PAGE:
Pitch up at this butter-yellow, 16th-century manor house - having passed through chocolate-box villages and taken in views of the sky-high chalk cliffs of Studland Bay en route - and you'll be unsurprised to learn that the little hamlet in which it is set was the inspiration for Noddy's Toytown. Exuding a distinct fairy-tale-like charm, The Pig's Dorset outpost celebrates the beauty of the Jurassic Coast in all its glory, with killer views of Old Harry Rocks and wide, windswept beaches unfurling at its feet.
Aside from its pig-out-worthy locavore restaurant and memory-bank seascapes, the real drawcard for us is the service, which is laid-back yet impeccably executed. Staff, who'll greet you, all smiles, at the door, wearing casual jeans and a shirt, will genuinely go above and beyond to make your stay just right. Whether it's fetching special pillows for sore backs (as was the case for my mother, who had fractured her back a few weeks before our stay) or extending dinner service for late arrivals (as was the case for myself, when I arrived at 9.30pm after a hellish drive down from London), it seems there's no request that can't be met here. Settle in for sundowners on the lawn, strolls along the South West Coast Path and a good dose of kitchen-garden grub.
Views across to Old Harry, left, and the fairy-tale yellow hotel entrance. | Photo credit: Jake Eastham
Ascend the hotel's beguiling, warren-like wooden staircases and you'll find a network of 28 individually designed rooms, each with its own quirks and stories to tell. There's a distinct country-home feel throughout, with framed prints of local flora and fauna blending seamlessly with kitsch accents like rotary-dial telephones and stowaway larders, all stuffed with old-school treats.
Within the main house, rooms range from "extremely small" and "snug" sizes right up to "comfy luxe" and "generous". These last two both come with freestanding tubs, as well as grand Georgian windows that look out to either bucolic countryside or the sea. Stroll over to the kitchen garden and you'll find two thatched dovecotes - The Bothy and the two-story Lookout - and then there's Harry's Hut and The Pig Hut, both of which are ideal for more adventurous types looking for a glamping-chic experience.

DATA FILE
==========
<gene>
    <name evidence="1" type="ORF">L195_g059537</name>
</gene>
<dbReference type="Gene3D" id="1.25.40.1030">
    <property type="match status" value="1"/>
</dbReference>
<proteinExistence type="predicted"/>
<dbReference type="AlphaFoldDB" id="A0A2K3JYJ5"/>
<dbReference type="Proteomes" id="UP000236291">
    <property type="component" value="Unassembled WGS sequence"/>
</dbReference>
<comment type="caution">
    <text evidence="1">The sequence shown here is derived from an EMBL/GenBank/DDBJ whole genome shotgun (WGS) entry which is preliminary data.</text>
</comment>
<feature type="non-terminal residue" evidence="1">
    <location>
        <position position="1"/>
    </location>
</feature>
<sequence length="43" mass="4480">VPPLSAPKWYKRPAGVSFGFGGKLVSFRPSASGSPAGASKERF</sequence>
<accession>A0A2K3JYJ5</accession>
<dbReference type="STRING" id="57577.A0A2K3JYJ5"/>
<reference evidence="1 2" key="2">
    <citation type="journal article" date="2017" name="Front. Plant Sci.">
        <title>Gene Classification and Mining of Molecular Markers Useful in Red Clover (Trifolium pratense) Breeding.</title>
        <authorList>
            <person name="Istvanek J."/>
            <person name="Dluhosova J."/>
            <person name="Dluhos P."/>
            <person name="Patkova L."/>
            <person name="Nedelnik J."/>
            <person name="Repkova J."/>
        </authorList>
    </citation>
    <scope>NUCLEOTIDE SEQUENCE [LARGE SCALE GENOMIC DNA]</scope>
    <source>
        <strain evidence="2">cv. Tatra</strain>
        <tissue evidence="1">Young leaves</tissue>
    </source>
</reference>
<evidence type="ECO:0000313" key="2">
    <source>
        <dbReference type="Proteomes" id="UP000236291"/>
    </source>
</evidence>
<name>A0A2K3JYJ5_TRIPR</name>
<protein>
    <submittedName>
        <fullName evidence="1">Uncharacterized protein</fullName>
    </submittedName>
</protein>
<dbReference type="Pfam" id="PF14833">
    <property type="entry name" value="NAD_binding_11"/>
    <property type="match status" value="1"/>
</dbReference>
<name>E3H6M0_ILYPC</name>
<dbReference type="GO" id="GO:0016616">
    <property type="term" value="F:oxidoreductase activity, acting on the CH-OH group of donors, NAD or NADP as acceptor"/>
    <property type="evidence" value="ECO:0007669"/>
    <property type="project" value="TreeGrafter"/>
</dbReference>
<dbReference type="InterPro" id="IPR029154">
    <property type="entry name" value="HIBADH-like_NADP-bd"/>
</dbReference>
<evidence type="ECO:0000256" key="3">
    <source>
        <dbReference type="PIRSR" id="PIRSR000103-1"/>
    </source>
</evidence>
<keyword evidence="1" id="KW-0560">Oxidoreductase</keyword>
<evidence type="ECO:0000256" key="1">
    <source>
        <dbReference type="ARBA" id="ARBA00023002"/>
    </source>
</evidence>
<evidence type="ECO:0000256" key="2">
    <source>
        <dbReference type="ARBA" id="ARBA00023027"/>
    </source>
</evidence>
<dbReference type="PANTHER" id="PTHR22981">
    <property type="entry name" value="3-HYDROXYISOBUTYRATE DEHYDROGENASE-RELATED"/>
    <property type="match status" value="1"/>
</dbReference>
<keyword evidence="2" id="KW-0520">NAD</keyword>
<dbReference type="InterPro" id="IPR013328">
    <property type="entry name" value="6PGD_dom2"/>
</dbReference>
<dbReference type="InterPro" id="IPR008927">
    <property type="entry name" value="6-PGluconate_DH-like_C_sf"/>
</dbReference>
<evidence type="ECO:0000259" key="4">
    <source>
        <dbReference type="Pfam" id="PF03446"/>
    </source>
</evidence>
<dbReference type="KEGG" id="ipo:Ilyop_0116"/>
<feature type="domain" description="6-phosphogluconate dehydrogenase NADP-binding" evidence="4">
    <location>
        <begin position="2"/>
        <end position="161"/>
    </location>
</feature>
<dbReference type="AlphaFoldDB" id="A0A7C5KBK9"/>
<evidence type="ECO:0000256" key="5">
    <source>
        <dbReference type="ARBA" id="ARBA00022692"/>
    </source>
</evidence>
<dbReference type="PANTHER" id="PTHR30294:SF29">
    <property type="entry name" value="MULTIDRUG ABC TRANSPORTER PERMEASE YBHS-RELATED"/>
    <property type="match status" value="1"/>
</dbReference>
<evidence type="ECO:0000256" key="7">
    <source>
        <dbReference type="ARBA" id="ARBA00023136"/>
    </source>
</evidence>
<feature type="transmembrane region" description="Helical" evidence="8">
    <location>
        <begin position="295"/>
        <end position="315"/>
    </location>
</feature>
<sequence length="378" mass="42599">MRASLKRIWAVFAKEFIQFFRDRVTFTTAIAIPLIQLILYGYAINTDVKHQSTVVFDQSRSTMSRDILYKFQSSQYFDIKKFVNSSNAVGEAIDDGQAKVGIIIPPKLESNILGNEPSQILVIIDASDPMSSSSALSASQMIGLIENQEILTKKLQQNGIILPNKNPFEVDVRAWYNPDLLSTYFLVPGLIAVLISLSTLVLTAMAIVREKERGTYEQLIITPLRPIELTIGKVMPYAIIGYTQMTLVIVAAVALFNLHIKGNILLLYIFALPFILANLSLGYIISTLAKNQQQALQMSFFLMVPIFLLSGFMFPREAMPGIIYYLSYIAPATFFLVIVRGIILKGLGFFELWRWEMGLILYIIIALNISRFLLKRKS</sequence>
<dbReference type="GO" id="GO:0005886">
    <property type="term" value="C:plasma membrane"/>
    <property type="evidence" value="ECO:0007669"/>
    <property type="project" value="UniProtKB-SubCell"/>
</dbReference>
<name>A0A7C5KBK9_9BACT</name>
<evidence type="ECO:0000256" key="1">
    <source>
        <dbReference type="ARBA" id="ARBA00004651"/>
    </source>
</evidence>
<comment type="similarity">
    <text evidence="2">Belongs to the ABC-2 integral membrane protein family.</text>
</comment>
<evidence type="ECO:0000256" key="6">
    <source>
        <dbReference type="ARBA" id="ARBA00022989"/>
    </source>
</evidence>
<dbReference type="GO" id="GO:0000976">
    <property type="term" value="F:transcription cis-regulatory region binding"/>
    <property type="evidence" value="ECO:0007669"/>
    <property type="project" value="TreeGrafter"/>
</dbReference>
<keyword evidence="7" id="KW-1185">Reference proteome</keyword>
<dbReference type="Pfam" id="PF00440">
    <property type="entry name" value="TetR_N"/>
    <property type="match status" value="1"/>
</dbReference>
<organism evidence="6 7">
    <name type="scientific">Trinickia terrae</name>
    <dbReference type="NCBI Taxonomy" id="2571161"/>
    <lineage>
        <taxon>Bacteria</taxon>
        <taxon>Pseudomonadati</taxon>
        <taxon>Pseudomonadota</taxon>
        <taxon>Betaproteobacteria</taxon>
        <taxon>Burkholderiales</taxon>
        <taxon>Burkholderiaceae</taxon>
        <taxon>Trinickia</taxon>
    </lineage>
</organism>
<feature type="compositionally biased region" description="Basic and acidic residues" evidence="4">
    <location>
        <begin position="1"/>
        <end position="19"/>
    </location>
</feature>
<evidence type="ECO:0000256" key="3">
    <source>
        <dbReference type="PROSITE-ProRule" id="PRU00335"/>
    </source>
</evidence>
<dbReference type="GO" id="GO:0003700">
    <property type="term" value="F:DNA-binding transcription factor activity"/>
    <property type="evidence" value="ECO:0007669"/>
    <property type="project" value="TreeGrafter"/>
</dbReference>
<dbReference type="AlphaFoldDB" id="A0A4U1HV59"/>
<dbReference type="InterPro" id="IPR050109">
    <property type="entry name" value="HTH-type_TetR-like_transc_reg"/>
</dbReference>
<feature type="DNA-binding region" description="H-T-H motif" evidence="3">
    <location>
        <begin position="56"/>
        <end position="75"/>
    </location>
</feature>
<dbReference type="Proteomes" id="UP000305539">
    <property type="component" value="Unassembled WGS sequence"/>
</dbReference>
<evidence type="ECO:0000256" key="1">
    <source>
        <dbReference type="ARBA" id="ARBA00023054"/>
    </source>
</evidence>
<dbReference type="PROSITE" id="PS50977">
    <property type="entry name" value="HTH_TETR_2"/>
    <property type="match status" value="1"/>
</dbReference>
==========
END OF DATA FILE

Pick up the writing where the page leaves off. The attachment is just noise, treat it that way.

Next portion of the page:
One of the hotel's individually designed bedrooms, left, and a bath inside a shepherd's hut. | Photo credit: Jake Eastham
What's for breakfast?
Quite honestly, the best response here is "what isn't for breakfast?" Once you've risen, pootle down to the plant-filled conservatory for a help-yourself spread of granola, fruit, jams and homemade yoghurt, plus a variety of local hams, cheeses, energy bars, cakes (the banana bread is a must-try) and freshly laid eggs that you can boil yourself. As for hot dishes, there's everything you'd expect and more, including a Full Pig Out (full English), which continues to win first prize among hungry guests.
How about lunch and dinner?
A seasonal 40km menu (that changes for lunch and dinner) features something plucked straight from the kitchen garden in every dish, offering proper British fare with a focus on simple, fresh flavours. For vegans and vegetarians, the hotel's garden, greenhouse and polytunnel are the source of ingredients for a selection of plant-based dishes (think red onion tart and marinated Dorset beetroot), while the local coastline is to thank for bountiful plates of seafood - don't miss the turbot with chive butter.
Is there a bar?
Yes - a selection of classic tipples, English wines and botanical cocktails are served from a warmly lit, Chesterfield-bedecked panelled bar to the right of the hotel's main entrance. Nibbles like piggy bits (crispy chipolatas with flatbreads) can also be ordered from here if you're feeling peckish.
The restaurant, left, and a fish dish on the menu. | Photo credit: Max Milligan
Two sky-blue shepherd's huts hidden in a sheep field overlooking the sea provide a sanctuary-like space for spa treatments, including hot-stone massages and radiance facials, while South Beach offers a get-away-from-it-all opportunity, with beach huts available to rent for £50 a day.
How about their green credentials?
The Pig's cut-above commitment to sustainable food and hyperlocal seasonal produce is its hero green credential.
What about accessibility?
The main manor's new wing offers ground-floor comfy luxe rooms with good accessibility.
What's the crowd?
Weekends attract seaside-seeking urbanites, while the restaurant draws in a constant stream of day-tripping locals on the hunt for good-as-it-gets English grub. Children are welcome - there are two pairs of interconnecting rooms, cots for hire and babysitting services available on request.
Things I should know
The Potting Shed restaurant is highly popular with non-guests, too, so booking is essential, even when you're staying the night.
Within a short walk I can find…
You'll need a car if you want to potter into any nearby villages. You're within a short drive of the idyllic seaside town of Swanage; Corfe Castle, for history-buffs; and Lulworth Cove and Durdle Door, when in the mood for an invigorating seaside stroll.